"I ran into a guy called Raj Singh at a conference. We started talking. He had a small business in D.C that did radio engineering. This was helping wireless guys decide where to put the cell phone towers. He had a nice niche business, with $10 or $12 million in revenues. I got enamored by that and joined him and in two or three years, he wanted to move and said, 'Why don't you run the company?' It was called LCC International."
Right time. Right place. This was the mid-1990s and cell phone use was exploding worldwide. Some countries were skipping land lines and going straight from messenger to cell phones.
Carlyle Group, where Ein was then employed, signed on as an investor and everyone jumped on board as LCC grew. He also met Richard Darman, a Carlyle Group partner who had served under several presidents, including serving as Director of the Office of Management and Budget under Bush I. Darman passed away in January. ("One of the most brilliant, clear-thinking minds I have ever come across.")
Sodha loves agricultural metaphors, and he applies them liberally to LCC's path upward.
"Basically, we were on fertile land where there was so much abundance of growth, that I'm not sure anyone could have gotten it wrong. The field that you are going to plow needs to be very fertile. The business had the right underlying dynamics. Our job was more as architect/general contractor for the towers. Engineering. What height? How it should be designed? Acquiring the land for the customer and supervising construction of those towers. That was the nature of the business. When they were built, we would drive through cities to make sure there were no dropped calls."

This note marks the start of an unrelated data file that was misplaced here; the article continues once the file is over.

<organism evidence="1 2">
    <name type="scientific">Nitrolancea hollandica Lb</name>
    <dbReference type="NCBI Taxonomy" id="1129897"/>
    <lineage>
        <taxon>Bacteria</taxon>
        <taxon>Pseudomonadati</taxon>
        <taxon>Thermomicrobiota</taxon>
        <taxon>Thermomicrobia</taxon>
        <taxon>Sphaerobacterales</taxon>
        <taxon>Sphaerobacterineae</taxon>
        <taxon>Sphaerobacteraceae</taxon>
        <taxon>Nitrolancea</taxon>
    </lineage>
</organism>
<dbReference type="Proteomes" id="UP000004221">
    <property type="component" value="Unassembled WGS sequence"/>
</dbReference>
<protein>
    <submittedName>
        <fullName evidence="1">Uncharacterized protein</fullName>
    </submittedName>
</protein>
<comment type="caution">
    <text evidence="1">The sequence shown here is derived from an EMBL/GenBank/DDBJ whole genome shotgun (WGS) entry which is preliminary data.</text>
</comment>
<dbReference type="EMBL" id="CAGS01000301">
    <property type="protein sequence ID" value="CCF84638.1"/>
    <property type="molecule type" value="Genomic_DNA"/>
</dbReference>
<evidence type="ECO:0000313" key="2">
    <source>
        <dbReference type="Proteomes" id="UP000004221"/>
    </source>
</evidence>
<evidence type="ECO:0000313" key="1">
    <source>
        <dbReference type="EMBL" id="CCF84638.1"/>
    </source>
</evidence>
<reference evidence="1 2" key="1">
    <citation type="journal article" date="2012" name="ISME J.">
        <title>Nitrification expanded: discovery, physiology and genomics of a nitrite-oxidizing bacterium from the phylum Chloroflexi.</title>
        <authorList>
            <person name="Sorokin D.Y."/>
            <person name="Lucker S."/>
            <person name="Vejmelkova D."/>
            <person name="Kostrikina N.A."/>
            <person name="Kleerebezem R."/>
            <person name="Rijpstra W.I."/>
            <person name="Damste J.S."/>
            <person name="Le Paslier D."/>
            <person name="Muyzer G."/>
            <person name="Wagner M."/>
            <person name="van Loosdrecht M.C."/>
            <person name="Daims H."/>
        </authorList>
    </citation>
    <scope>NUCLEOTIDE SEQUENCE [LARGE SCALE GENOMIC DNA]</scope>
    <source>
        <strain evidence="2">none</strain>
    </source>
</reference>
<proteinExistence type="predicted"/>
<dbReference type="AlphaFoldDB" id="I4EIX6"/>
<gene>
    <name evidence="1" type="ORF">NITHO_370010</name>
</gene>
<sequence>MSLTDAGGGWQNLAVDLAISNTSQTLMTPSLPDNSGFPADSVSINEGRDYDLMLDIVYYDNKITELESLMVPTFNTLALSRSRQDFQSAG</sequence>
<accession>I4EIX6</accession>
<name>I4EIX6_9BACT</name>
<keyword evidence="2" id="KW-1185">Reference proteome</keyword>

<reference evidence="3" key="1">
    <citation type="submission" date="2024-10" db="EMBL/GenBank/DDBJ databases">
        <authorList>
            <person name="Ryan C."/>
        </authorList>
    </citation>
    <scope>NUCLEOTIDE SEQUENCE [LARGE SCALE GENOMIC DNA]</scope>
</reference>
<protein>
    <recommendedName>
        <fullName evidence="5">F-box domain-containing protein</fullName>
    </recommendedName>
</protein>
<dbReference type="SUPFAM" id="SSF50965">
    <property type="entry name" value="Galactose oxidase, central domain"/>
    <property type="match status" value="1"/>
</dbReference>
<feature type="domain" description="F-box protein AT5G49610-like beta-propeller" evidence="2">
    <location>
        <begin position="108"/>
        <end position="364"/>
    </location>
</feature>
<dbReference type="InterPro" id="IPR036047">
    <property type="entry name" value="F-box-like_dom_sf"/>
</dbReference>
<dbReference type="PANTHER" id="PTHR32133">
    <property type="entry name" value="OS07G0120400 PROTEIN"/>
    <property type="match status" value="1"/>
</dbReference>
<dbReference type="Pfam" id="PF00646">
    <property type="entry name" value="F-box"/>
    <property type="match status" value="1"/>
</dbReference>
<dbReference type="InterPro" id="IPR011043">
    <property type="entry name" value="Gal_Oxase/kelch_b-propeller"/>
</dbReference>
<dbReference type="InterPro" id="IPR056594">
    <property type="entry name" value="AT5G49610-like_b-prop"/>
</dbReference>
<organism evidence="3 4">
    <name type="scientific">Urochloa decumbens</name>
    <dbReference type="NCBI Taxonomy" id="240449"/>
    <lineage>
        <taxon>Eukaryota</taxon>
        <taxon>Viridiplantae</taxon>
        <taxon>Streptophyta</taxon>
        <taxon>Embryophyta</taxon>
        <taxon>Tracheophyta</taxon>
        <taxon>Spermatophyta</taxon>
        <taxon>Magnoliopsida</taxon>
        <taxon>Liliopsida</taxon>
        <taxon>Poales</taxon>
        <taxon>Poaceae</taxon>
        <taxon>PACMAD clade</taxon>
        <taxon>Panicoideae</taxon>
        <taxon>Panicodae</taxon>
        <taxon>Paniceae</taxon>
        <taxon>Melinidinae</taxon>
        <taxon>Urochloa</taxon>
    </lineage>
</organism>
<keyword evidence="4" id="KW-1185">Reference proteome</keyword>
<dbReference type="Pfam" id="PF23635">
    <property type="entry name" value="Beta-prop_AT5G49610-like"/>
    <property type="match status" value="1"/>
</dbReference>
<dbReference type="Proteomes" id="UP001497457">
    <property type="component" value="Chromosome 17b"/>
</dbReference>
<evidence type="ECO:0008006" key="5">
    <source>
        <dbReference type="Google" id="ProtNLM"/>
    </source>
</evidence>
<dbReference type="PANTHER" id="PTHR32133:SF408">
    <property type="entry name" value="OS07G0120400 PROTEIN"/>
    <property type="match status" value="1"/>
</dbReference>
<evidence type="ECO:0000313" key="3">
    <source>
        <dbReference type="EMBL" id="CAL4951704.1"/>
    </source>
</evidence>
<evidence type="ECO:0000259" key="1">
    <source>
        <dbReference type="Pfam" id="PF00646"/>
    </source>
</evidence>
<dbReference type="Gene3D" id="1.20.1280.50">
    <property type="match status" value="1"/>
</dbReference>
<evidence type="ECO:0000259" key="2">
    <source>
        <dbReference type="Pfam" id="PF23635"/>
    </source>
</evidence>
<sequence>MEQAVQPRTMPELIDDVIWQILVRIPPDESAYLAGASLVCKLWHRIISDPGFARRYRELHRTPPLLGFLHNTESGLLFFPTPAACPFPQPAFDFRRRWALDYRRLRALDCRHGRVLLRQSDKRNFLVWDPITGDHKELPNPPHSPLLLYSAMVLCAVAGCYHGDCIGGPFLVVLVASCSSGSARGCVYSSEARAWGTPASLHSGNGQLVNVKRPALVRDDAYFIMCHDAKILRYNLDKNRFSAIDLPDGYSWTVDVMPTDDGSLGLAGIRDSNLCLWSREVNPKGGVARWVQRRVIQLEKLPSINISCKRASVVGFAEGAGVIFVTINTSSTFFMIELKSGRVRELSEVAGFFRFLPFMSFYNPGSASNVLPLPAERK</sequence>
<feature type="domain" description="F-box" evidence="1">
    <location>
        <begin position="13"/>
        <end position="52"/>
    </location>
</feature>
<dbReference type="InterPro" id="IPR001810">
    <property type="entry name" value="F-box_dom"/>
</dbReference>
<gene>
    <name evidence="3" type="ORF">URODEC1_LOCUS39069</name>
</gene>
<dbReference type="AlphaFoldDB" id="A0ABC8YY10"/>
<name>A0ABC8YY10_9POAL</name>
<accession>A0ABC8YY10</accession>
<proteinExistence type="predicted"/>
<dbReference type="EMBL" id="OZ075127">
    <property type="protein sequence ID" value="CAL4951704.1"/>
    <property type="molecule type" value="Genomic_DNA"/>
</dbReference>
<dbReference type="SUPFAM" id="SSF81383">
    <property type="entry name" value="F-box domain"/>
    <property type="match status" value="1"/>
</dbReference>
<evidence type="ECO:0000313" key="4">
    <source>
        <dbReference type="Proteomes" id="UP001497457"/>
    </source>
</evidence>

Sodha learned a lot of valuable lessons from LCC. First, although he had stock options and made a nice profit after the company went public,* he resolved to invest big with his own money in the next opportunity that came along. He also learned that there was probably more money in owning and running the cell phone towers than building them. When you own something that people need, they keep paying you again and again. Investors such as Warren Buffett refer to such businesses as " toll bridge" businesses because people keep paying again and again.
By early 1998, his business connections led him to a local software company that helped smooth the task of importing and exporting for businesses. He liked what he saw. The North America Free Trade Agreement was in the works, and international trade was hot. The company had only $500,000 in revenues, so it was small enough for Sodha to buy a stake in it and ride its growth. In 12 months, NextLinx had $18 million in revenue. Ein was a board member.
They split the business into consulting and software and sold the consulting business, which turned out to be a home run for the investors. It was 2000 and Sodha could have retired.
Instead, he dabbled in some wireless businesses. His next big home run was Matrics**. Ein, who works 24-7 at finding new business opportunities through his networking, heard about the technology from a Nobel Prize Laureate and jumped on it.